This Week in History
Downtown Gala Held for Vogue Theatre
For the week of Monday April 11, 2011
During construction, Long spared no expense hiring the best Canadian firm of theatre architects available, Kaplan and Sprachman. Their design for the Vogue helped introduce Canada to the latest trend in architecture, the Moderne style. This style integrated new technology with a simple streamlined design. On the outside, the theatre was dominated by a giant 19-metre neon sign topped with a 3-metre statue of the Greek goddess Diana. On the inside, the theatre included luxuries then unavailable in most homes, such as air-conditioning. The theatre’s 1,347 seat auditorium’s design incorporated curved walls and a wave-shaped roof, the latest improvements in acoustics. These features, combined with state-of-the-art lighting, made the Vogue an inviting and comfortable venue for theatregoers.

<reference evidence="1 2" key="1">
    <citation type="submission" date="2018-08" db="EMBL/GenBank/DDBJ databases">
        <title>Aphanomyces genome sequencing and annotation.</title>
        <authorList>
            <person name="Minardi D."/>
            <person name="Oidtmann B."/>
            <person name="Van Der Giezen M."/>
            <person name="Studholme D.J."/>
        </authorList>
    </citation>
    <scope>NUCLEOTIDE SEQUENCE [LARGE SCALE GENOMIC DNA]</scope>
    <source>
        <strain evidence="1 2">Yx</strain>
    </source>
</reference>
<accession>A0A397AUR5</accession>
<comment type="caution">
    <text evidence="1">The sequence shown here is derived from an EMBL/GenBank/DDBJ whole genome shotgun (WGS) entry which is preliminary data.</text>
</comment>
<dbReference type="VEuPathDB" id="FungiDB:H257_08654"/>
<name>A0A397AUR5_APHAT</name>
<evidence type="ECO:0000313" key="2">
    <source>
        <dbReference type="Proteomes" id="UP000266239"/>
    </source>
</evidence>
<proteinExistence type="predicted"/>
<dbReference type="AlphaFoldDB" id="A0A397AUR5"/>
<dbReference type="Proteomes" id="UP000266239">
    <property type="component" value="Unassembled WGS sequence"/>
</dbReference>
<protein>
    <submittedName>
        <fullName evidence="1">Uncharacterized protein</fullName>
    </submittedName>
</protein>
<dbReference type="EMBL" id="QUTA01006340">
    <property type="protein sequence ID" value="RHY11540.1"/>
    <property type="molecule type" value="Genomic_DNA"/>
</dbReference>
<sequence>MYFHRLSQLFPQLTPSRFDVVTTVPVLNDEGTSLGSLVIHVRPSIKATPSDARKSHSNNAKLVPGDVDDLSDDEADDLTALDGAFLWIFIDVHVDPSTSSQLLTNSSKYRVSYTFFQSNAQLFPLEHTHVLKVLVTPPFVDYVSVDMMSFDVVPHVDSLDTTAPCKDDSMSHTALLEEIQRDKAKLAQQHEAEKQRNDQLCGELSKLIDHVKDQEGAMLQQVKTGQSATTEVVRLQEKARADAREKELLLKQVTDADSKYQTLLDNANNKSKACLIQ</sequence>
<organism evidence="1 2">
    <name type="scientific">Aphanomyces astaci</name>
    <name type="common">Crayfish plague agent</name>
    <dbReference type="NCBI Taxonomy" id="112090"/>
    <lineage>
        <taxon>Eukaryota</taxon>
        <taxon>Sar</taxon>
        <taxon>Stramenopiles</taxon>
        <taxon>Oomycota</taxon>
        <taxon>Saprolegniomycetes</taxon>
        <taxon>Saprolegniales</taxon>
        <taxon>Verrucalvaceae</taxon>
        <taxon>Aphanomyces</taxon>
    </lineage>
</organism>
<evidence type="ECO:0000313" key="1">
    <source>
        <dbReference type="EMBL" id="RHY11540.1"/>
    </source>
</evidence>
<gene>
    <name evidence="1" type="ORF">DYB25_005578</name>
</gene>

The Vogue Theatre and its competitor, the Orpheum Theatre, remain as highlights of Vancouver’s theatre district, leading to their designation as National Historic Sites in 1993 and 1979, respectively. For their contribution to Canadian architecture, Kaplan and Sprachman, Architects, the theatre’s designer, was commemorated as a national historic event in 2008.
For more stories on Canada’s theatres please read: “The Show Place of Toronto,” “The Grand Old Lady of Granville Street,” A Gem of a Theatre, Something for Everyone, Take a Bow, The Granada, A Theatre of Dreams, There’s No Business Like Show Business and Tutus at Eaton Auditorium in the This Week in History archives. For more information on the Vogue Theatre, please visit the Canadian Register of Historic Places.
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